A Case of Primary Sjögren’s Syndrome Presenting as Mass-Like Encephalitis, With Progression to Neuromyelitis Optica Spectrum Disorder
Hyun-Jung LEE1, Sung Hae CHANG2, Eun Ha KANG3, Yun Jong LEE3, Yeong Wook SONG4, You-Jung HA3
1Department of Internal Medicine, Seoul National University Hospital, Seoul, South Korea
2Department of Internal Medicine, Division of Rheumatology, Soonchunhyang University Cheonan Hospital, Cheonan, South Korea
3Department of Internal Medicine, Division of Rheumatology, Seoul National University Bundang Hospital, Seongnam, South Korea
4Department of Internal Medicine, Division of Rheumatology, Seoul National University Hospital, Seoul, South Korea
Keywords: Neuromyelitis optica spectrum disorder; Sjögren’s syndrome; tumefactive encephalitis
Neuromyelitis optica is an idiopathic inflammatory demyelinating disease of the central nervous system (CNS) that predominantly affects the optic nerves and spinal cord. With the discovery of the pathogenic anti-aquaporin-4 (AQP4) antibody, the disease was recognized as part of a spectrum of autoimmune diseases that target AQP4, collectively referred to as neuromyelitis optica spectrum disorder (NMOSD). NMOSD consists of conditions that affect various parts of the CNS with the AQP4 antibody. In this article, we report a 43-year-old female patient who was initially diagnosed with primary Sjögren’s syndrome (pSS) with CNS involvement, but was later diagnosed with overlapping pSS and NMOSD, which required more intensive treatment. The patient presented with fever, headache, dysarthria, and left-side weakness, and brain imaging showed a mass-like edematous lesion in the right frontoparietal region. She also complained of xerostomia and was diagnosed with pSS by salivary scintigraphy, anti-Sjögren’s syndrome A positivity, and minor salivary gland biopsy. Under the diagnosis of pSS with CNS involvement in the form of tumefactive encephalitis, she was treated with high-dose steroids and monthly intravenous cyclophosphamide therapy. However, three months later, she developed a sudden decrease in right visual acuity and had right optic neuritis. Her serum was positive for the anti-AQP4 antibody, and she was finally diagnosed with overlapping NMOSD and pSS. She was treated with steroid pulse therapy and plasmapheresis. Therefore, in patients with pSS presenting with cerebral white matter lesions, even when optic neuritis or myelitis is absent, evaluations for the anti-AQP4 antibody should be considered to detect and treat NMOSD accordingly.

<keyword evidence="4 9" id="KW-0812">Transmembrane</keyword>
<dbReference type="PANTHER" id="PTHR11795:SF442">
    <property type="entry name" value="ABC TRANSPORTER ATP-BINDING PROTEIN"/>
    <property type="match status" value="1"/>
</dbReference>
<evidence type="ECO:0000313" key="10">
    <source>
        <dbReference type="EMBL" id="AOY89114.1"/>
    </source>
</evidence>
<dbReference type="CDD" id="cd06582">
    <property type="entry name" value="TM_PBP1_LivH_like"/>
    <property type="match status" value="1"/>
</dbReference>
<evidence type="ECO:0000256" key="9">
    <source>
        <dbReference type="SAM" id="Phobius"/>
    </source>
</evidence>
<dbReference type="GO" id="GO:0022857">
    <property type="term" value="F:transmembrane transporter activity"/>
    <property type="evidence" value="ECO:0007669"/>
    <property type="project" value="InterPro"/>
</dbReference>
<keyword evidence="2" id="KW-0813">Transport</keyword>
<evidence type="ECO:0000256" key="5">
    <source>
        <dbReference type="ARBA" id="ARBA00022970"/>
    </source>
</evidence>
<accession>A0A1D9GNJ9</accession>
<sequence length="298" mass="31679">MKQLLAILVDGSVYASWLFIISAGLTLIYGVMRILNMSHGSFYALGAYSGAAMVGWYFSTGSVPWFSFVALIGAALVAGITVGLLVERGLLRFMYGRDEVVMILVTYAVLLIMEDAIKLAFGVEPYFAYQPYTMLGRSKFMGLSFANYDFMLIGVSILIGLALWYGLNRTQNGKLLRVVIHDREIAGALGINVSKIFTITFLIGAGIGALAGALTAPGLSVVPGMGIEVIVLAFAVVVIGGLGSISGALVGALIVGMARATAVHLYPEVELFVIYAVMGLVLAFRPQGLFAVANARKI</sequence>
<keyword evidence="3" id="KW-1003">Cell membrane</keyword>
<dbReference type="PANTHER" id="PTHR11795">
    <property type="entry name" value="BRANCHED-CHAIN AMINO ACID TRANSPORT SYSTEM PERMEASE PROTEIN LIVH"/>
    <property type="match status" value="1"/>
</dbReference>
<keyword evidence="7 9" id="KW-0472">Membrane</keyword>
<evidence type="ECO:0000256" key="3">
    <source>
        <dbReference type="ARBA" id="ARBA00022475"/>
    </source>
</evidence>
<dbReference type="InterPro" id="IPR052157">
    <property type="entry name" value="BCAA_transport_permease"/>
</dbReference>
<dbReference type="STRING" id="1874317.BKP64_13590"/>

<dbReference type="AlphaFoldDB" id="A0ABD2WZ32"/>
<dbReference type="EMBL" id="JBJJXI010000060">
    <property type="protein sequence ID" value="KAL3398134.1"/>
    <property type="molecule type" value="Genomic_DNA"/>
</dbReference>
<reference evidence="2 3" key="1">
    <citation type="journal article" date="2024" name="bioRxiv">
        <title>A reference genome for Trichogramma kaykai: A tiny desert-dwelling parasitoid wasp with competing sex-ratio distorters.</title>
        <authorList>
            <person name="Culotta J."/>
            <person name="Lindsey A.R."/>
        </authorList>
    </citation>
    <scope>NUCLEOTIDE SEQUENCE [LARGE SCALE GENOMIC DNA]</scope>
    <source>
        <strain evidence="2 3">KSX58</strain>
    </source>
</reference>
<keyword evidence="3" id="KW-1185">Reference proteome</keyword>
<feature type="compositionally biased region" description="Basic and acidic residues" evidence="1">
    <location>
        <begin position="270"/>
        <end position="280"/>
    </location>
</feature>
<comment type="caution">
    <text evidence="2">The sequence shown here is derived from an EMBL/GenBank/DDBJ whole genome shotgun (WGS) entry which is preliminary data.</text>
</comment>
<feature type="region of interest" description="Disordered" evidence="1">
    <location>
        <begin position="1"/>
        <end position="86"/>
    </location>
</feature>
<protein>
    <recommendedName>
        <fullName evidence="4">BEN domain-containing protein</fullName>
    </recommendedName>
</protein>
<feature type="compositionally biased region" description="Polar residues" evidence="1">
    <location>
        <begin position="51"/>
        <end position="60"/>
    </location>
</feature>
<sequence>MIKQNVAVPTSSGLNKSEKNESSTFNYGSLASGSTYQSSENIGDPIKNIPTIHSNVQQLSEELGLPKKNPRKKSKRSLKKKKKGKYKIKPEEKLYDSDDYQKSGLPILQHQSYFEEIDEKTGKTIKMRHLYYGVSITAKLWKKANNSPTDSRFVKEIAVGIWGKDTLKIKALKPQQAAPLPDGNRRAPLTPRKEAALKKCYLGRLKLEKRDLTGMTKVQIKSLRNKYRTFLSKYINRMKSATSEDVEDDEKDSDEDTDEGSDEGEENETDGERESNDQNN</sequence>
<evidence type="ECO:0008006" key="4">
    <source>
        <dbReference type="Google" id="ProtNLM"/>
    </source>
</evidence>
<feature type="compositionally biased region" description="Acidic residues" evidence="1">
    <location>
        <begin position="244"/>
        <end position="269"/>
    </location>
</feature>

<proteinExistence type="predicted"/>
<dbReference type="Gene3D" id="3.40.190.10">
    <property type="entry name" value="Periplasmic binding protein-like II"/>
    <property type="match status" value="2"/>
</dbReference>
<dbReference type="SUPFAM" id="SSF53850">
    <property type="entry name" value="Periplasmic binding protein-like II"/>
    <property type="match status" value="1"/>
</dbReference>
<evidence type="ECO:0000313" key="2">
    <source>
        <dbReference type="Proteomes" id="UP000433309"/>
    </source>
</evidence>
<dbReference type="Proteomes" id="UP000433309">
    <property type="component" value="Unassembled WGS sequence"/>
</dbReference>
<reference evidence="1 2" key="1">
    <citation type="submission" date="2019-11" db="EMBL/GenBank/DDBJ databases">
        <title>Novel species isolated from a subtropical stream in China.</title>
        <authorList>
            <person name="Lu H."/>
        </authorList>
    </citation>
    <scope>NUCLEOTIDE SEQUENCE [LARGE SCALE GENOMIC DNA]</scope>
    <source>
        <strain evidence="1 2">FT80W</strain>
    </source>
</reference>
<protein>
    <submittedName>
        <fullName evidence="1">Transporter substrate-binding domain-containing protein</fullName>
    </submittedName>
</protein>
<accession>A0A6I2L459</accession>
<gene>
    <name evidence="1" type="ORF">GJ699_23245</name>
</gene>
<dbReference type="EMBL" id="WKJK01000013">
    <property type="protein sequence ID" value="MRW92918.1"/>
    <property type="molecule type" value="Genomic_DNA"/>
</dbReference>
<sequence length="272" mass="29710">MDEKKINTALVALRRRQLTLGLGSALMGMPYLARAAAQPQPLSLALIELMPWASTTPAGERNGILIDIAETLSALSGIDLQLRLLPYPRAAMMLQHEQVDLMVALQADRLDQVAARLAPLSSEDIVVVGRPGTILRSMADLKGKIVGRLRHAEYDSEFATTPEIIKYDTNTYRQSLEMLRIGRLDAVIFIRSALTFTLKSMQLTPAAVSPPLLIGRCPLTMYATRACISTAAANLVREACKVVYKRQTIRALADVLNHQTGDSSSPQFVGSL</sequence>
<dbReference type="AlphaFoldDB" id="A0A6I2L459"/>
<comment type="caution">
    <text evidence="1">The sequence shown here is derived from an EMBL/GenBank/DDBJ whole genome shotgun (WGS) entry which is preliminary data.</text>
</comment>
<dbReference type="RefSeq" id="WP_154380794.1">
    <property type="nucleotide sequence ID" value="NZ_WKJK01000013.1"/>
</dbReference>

The authors declared no conflicts of interest with respect to the authorship and/or publication of this article.
The authors received no financial support for the research and/or authorship of this article.